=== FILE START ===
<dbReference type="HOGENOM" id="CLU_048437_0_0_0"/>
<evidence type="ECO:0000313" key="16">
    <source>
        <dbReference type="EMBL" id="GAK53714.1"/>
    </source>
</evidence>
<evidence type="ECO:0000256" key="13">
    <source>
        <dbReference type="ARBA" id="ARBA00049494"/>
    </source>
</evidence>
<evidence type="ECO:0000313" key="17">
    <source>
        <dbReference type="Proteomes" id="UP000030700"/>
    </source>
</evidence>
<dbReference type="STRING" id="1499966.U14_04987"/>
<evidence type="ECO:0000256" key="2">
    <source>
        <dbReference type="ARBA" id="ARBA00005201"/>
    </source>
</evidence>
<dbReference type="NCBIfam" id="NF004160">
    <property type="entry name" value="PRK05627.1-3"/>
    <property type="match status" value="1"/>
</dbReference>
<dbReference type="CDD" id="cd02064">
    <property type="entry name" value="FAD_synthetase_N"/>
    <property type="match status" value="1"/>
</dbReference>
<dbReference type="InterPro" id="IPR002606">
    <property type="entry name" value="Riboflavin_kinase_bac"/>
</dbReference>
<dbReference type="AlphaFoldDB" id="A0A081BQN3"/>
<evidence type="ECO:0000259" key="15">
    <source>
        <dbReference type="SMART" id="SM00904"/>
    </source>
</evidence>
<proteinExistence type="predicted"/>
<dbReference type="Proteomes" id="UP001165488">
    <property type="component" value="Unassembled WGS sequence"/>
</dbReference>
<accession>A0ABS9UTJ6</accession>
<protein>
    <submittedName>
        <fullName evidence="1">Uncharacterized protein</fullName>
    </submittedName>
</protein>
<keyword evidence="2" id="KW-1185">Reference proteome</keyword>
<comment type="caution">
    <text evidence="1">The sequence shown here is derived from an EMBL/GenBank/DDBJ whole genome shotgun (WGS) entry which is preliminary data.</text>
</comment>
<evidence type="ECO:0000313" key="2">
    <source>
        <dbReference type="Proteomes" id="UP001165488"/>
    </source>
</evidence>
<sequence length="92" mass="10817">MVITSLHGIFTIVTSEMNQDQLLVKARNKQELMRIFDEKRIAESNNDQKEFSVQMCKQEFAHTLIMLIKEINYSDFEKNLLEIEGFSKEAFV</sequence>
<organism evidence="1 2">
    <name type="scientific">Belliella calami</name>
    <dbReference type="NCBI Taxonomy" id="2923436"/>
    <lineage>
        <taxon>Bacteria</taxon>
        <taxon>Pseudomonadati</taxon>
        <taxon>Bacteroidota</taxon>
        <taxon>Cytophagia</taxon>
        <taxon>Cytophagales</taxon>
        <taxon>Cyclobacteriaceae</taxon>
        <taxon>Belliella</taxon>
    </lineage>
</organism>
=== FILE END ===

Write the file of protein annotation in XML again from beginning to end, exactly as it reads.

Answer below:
<dbReference type="HOGENOM" id="CLU_048437_0_0_0"/>
<evidence type="ECO:0000313" key="16">
    <source>
        <dbReference type="EMBL" id="GAK53714.1"/>
    </source>
</evidence>
<evidence type="ECO:0000256" key="13">
    <source>
        <dbReference type="ARBA" id="ARBA00049494"/>
    </source>
</evidence>
<evidence type="ECO:0000313" key="17">
    <source>
        <dbReference type="Proteomes" id="UP000030700"/>
    </source>
</evidence>
<dbReference type="STRING" id="1499966.U14_04987"/>
<evidence type="ECO:0000256" key="2">
    <source>
        <dbReference type="ARBA" id="ARBA00005201"/>
    </source>
</evidence>
<dbReference type="NCBIfam" id="NF004160">
    <property type="entry name" value="PRK05627.1-3"/>
    <property type="match status" value="1"/>
</dbReference>
<dbReference type="CDD" id="cd02064">
    <property type="entry name" value="FAD_synthetase_N"/>
    <property type="match status" value="1"/>
</dbReference>
<dbReference type="InterPro" id="IPR002606">
    <property type="entry name" value="Riboflavin_kinase_bac"/>
</dbReference>
<dbReference type="AlphaFoldDB" id="A0A081BQN3"/>
<evidence type="ECO:0000259" key="15">
    <source>
        <dbReference type="SMART" id="SM00904"/>
    </source>
</evidence>
<proteinExistence type="predicted"/>
<dbReference type="Proteomes" id="UP001165488">
    <property type="component" value="Unassembled WGS sequence"/>
</dbReference>
<accession>A0ABS9UTJ6</accession>
<protein>
    <submittedName>
        <fullName evidence="1">Uncharacterized protein</fullName>
    </submittedName>
</protein>
<keyword evidence="2" id="KW-1185">Reference proteome</keyword>
<comment type="caution">
    <text evidence="1">The sequence shown here is derived from an EMBL/GenBank/DDBJ whole genome shotgun (WGS) entry which is preliminary data.</text>
</comment>
<evidence type="ECO:0000313" key="2">
    <source>
        <dbReference type="Proteomes" id="UP001165488"/>
    </source>
</evidence>
<sequence length="92" mass="10817">MVITSLHGIFTIVTSEMNQDQLLVKARNKQELMRIFDEKRIAESNNDQKEFSVQMCKQEFAHTLIMLIKEINYSDFEKNLLEIEGFSKEAFV</sequence>
<organism evidence="1 2">
    <name type="scientific">Belliella calami</name>
    <dbReference type="NCBI Taxonomy" id="2923436"/>
    <lineage>
        <taxon>Bacteria</taxon>
        <taxon>Pseudomonadati</taxon>
        <taxon>Bacteroidota</taxon>
        <taxon>Cytophagia</taxon>
        <taxon>Cytophagales</taxon>
        <taxon>Cyclobacteriaceae</taxon>
        <taxon>Belliella</taxon>
    </lineage>
</organism>